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Newman v. United States

United States District Court, S.D. Indiana, Indianapolis Division

July 10, 2018

WILLIE NEWMAN, Petitioner,
v.
UNITED STATES OF AMERICA, Respondent.

          ENTRY DENYING MOTION FOR RELIEF PURSUANT TO 28 U.S.C. § 2255 AND DENYING CERTIFICATE OF APPEALABILITY I. THE 28 U.S.C. § 2255 MOTION

          SARAH EVANS BARKER, JUDGE UNITED STATES DISTRICT COURT

         A. Background

         In 1996, Mr. Newman was charged with a two-count indictment for armed robbery in violation of 18 U.S.C. § 2113(a)(d) (Count 1) and the use of a firearm during a crime of violence in violation of 18 U.S.C. § 924(c) (Count 2). Dkt. 15-1, p. 3. The United States filed an Information pursuant to 18 U.S.C. 3559(c) providing that Mr. Newman had been convicted of two or more serious violent felonies. Dkt. 15-1, pp. 14-16. See United States v. Newman, 1:96-cr-00080-SEB-DKL-1.

         Mr. Newman's adjusted offense level was 20 for Count 1. Two levels were added because the property of a financial institution was taken. Five levels were added because a firearm was brandished during the commission of the crime. One level was added because the loss was more than $13, 598.00. This gave Mr. Newman a total offense level of 28. Dkt. 15-1, pp. 4-5. Mr. Newman was determined to be a career offender under the sentencing guidelines based on the predicate convictions for armed bank robbery in 1977 and armed robbery in 1985. Dkt. 15-1, pp. 8-9. This increased Mr. Newman's offense level to 34. Dkt. 15-1, p. 5. Based on an offense level of 34 and criminal history category of VI, the guidelines range for Count 1 was 262 to 327 month. Id. However, based on the Information filed by the government, Mr. Newman was subject to a mandatory life sentence pursuant to 18 U.S.C. § 3559(c). Dkt. 15, pp. 14-16. On August 28, 1997, Mr. Newman was sentenced to a term of life imprisonment.

         Mr. Newman filed a notice of appeal on August 28, 1997. On June 15, 1998, the Seventh Circuit affirmed his conviction and sentence. United States v. Newman, 144 F.3d 531 (7th Cir. 1998). The Seventh Circuit rejected Mr. Newman's argument that he was sentenced incorrectly and found that because he was sentenced to life imprisonment pursuant to 18 U.S.C. § 3559(c)(1) it rendered any other sentencing determinations irrelevant. Id. at 543-44.

         B. Standard

         A motion pursuant to 28 U.S.C. § 2255 is the presumptive means by which a federal prisoner can challenge his conviction or sentence. See Davis v. United States, 417 U.S. 333, 343 (1974). A court may grant relief from a federal conviction or sentence pursuant to § 2255 “upon the ground that the sentence was imposed in violation of the Constitution or laws of the United States, or that the court was without jurisdiction to impose such sentence, or that the sentence was in excess of the maximum authorized by law, or is otherwise subject to collateral attack.” 28 U.S.C. § 2255(a). The scope of relief available under § 2255 is narrow, limited to “an error of law that is jurisdictional, constitutional, or constitutes a fundamental defect which inherently results in a complete miscarriage of justice.” Borre v. United States, 940 F.2d 215, 217 (7th Cir. 1991) (internal citations omitted).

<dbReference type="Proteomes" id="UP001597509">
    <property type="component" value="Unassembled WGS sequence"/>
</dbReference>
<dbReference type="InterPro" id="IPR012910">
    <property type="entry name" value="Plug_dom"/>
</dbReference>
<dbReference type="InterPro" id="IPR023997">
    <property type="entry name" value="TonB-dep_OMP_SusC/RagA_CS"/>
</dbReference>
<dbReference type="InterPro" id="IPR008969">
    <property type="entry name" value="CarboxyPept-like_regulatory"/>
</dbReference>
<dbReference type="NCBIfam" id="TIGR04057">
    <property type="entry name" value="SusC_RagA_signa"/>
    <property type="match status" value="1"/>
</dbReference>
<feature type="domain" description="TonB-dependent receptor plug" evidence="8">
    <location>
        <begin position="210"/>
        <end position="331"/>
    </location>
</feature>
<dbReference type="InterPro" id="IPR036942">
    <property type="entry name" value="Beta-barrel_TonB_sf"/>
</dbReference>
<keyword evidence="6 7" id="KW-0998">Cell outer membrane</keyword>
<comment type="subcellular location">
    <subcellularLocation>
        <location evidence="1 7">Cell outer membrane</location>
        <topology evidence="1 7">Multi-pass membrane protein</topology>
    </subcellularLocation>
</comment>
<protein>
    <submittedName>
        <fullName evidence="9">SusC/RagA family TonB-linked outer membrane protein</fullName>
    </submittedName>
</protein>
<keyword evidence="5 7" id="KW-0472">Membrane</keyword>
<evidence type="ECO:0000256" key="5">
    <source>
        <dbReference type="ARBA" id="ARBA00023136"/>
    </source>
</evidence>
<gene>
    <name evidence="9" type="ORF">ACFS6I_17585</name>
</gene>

C. Discussion

         Mr. Newman filed his motion for relief pursuant to 28 U.S.C. § 2255 on June 22, 2016, based on Johnson v. United States, 135 S.Ct. 2551 (2015). His counsel withdrew on March 2, 2017, and Mr. Newman was directed to file a motion to voluntarily dismiss this action or file a brief in support of his motion for relief pursuant to § 2255. Mr. Newman did neither. The respondent filed a brief in response on October 12, 2017.

         Mr. Newman's Johnson claim:

         In his motion for relief pursuant to 28 U.S.C. § 2255, Mr. Newman argues that he is no longer a career offender based on the holding in Johnson because his armed bank robbery and armed robbery convictions no longer qualify as crimes of violence.

         Mr. Newman is not entitled to relief under Johnson. The Supreme Court in Johnson held that the so-called residual clause of the Armed Career Criminal Act (“ACCA”) was unconstitutionally vague. The Seventh Circuit summarized Johnson's impact on the ACCA:

The [ACCA] . . . classifies as a violent felony any crime that “is burglary, arson, or extortion, involves use of explosives, or otherwise involves conduct that presents a serious potential risk of physical injury to another”. The part of clause (ii) that begins “or otherwise involves” is known as the residual clause. Johnson holds that the residual clause is unconstitutionally vague.

Stanley v. United States, 827 F.3d 562, 564 (7th Cir. 2016). Johnson's holding is a new rule of constitutional law that the Supreme Court made retroactive in Welch v. United States, 136 S.Ct. 1257 (2016). See Holt v. ...


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